Sánchez is signed for $1 million and waiting to learn whether he’s a candidate to start at second or third base. He could land in the utility mix, with his arrival perhaps having a domino effect on the roster.
Sánchez was claimed off waivers from the White Sox on Oct. 30. He accepted a minor league deal from the Giants after the White Sox non-tendered him to avoid a projected salary of $6.2 million in arbitration.
The Orioles sought a defensive upgrade and Sánchez provided it as a former Gold Glove winner at second base. The question became, at what cost?
Both sides found a suitable one.
Alberto slashed .283/.306/.393 with 15 doubles and three home runs in 54 games. He struggled over the final month, batting .215/.241/.291 in 83 plate appearances.
Value comes in Alberto’s ability to hit left-handers. He owns a career .350/.367/.464 slash line in 350 plate appearances.
A projected raise from $1.65 million to$2.3 million has left Alberto vulnerable to a non-tender. He was the primary second baseman again, appearing in 51 games, but the Orioles have other options at the position, including Sánchez.
Alberto could slide over to third base in one of the possible scenarios.
The Orioles selected Alberto off waivers twice in 2019 and he became a regular presence in their lineup. He also emerged as one of their most popular players and was the team’s nominee for the Roberto Clemente Award, recognizing his humanitarian efforts.
Valaika did a solid job in a utility role after the Orioles selected him off waivers for a second time on Jan. 30. He batted .277/.315/.475 with four doubles and eight home runs in 52 games and played all four infield positions, left field and right field.
A projected raise from $573,500 to $1.1 million threatened Valaika’s spot on the 40-man roster with the Orioles possessing other utility candidates in the organization.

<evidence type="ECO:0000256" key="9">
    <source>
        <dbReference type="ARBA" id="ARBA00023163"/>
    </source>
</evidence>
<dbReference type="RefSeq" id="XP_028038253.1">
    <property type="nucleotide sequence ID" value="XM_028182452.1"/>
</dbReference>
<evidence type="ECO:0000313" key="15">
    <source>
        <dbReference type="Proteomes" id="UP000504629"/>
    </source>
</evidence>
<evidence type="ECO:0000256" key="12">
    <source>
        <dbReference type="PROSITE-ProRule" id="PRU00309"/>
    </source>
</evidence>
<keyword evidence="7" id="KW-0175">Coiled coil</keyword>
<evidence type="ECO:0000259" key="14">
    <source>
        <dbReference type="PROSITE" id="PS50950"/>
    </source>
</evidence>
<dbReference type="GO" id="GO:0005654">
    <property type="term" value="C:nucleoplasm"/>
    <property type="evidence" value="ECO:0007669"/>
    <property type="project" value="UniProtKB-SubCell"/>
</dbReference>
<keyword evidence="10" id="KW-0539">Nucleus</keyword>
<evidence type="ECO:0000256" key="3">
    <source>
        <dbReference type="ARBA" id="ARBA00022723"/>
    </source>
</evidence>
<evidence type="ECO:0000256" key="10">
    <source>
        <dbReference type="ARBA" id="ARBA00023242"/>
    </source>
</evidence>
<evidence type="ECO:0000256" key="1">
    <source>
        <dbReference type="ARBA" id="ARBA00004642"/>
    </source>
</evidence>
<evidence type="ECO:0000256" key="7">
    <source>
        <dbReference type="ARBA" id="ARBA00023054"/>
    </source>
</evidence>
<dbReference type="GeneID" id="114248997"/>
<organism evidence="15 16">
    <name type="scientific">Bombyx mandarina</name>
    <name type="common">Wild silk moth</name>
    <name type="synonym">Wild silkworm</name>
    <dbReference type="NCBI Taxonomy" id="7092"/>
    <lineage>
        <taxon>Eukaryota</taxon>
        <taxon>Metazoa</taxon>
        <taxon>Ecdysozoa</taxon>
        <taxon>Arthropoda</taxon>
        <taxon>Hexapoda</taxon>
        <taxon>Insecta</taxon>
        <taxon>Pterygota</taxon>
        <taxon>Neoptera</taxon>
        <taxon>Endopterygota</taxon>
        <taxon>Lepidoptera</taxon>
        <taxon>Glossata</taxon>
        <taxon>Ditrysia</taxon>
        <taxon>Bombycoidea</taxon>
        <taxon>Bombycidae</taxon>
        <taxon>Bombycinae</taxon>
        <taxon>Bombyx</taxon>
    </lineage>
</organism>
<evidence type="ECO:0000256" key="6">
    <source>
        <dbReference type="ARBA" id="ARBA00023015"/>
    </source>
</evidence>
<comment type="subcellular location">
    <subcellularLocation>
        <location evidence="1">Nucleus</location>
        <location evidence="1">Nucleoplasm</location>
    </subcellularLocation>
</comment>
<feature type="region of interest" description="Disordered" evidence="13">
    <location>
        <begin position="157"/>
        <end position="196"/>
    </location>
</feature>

We’re also waiting to find out about reliever Shawn Armstrong, who was limited to 14 games due to a back injury, but posted a 1.80 ERA and a 0.800 WHIP in 15 innings and surrendered only one home run. The Orioles selected him off waivers from the Mariners in April 2019 and his salary was set at $573,500 this season. MLBTradeRumors.com projected a raise to $800,000.
Mancini didn’t play in 2020 after undergoing surgery for Stage 3 colon cancer and chemotherapy treatments that ended on Sept. 21. He working out in Nashville, Tenn., and expects to be ready for spring training.
Mancini’s salary had been set at $4.75 million after he was named Most Valuable Oriole.
Santander’s salary was projected to increase from $572,500 to $1.7 million after he was named MVO this summer and chosen as a Gold Glove finalist in right field. The former Rule 5 pick batted .261/.315/.575 with 13 doubles, a triple, 11 home runs and 32 RBIs 37 games prior to sustaining an oblique injury.
The Orioles reached their first agreement yesterday by retaining catcher Pedro Severino for $1.825 million. He was set to make $576,000 in 2020 prior to the shutdown.
Severino is back as the starter and the placeholder for top prospect Adley Rutschman.
MLB.com first reported Sánchez’s agreement.
This story will be updated throughout the day.